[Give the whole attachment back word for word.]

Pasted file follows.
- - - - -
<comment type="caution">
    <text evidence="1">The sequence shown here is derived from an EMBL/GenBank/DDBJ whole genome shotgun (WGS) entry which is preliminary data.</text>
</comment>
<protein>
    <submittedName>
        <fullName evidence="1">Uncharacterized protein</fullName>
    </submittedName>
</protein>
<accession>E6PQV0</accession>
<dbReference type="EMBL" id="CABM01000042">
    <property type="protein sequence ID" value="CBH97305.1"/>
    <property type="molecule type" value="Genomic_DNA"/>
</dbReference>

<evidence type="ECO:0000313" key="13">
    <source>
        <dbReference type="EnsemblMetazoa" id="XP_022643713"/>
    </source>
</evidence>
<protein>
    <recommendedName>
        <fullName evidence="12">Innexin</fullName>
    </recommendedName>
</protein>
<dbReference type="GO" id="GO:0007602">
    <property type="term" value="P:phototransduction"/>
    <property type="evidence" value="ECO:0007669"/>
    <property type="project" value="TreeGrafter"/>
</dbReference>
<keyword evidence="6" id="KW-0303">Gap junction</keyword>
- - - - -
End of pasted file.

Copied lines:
<comment type="caution">
    <text evidence="1">The sequence shown here is derived from an EMBL/GenBank/DDBJ whole genome shotgun (WGS) entry which is preliminary data.</text>
</comment>
<protein>
    <submittedName>
        <fullName evidence="1">Uncharacterized protein</fullName>
    </submittedName>
</protein>
<accession>E6PQV0</accession>
<dbReference type="EMBL" id="CABM01000042">
    <property type="protein sequence ID" value="CBH97305.1"/>
    <property type="molecule type" value="Genomic_DNA"/>
</dbReference>

<evidence type="ECO:0000313" key="13">
    <source>
        <dbReference type="EnsemblMetazoa" id="XP_022643713"/>
    </source>
</evidence>
<protein>
    <recommendedName>
        <fullName evidence="12">Innexin</fullName>
    </recommendedName>
</protein>
<dbReference type="GO" id="GO:0007602">
    <property type="term" value="P:phototransduction"/>
    <property type="evidence" value="ECO:0007669"/>
    <property type="project" value="TreeGrafter"/>
</dbReference>
<keyword evidence="6" id="KW-0303">Gap junction</keyword>